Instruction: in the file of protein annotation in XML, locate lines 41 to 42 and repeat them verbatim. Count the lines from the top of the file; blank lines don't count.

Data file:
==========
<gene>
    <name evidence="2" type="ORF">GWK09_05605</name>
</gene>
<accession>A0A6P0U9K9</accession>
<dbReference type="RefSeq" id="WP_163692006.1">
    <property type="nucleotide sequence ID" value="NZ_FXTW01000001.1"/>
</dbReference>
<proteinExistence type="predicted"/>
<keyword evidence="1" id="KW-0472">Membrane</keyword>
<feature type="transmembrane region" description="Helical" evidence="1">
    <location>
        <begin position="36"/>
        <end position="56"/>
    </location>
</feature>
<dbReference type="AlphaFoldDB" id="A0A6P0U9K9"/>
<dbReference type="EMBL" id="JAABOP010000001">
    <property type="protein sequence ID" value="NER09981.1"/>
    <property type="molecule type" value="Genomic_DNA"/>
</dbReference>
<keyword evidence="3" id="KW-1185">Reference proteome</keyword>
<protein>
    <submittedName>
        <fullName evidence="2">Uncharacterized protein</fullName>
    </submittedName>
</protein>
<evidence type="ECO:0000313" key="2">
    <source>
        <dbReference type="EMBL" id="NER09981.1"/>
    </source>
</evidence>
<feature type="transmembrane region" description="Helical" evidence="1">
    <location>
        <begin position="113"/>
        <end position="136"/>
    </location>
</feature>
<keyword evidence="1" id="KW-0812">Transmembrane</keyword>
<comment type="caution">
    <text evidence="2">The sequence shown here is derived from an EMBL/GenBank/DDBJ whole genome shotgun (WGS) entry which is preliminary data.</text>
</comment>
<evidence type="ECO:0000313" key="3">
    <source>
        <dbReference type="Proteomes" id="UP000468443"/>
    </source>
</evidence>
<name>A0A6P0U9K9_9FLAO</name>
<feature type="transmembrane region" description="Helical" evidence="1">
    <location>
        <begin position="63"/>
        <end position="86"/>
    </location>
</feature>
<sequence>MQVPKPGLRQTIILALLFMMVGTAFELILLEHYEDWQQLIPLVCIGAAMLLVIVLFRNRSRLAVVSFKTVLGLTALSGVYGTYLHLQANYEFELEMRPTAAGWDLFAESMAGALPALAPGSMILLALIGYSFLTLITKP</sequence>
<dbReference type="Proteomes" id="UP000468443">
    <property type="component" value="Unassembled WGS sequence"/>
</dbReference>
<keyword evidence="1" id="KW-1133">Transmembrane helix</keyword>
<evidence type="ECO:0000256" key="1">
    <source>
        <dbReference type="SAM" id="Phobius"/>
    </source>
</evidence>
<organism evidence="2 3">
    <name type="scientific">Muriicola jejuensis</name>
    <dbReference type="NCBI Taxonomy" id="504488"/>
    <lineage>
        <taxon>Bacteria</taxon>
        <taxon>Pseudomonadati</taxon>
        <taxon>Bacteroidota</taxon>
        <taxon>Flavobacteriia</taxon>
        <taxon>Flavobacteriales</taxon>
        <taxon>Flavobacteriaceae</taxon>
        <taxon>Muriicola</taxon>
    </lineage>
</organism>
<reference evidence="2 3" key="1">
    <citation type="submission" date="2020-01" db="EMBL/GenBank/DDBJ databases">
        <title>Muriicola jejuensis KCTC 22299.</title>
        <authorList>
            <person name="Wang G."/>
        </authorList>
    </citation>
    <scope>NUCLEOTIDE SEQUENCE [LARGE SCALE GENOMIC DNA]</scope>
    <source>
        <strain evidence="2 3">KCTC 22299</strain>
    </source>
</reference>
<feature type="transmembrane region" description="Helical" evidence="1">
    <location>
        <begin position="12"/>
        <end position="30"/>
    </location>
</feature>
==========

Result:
</comment>
<evidence type="ECO:0000313" key="3">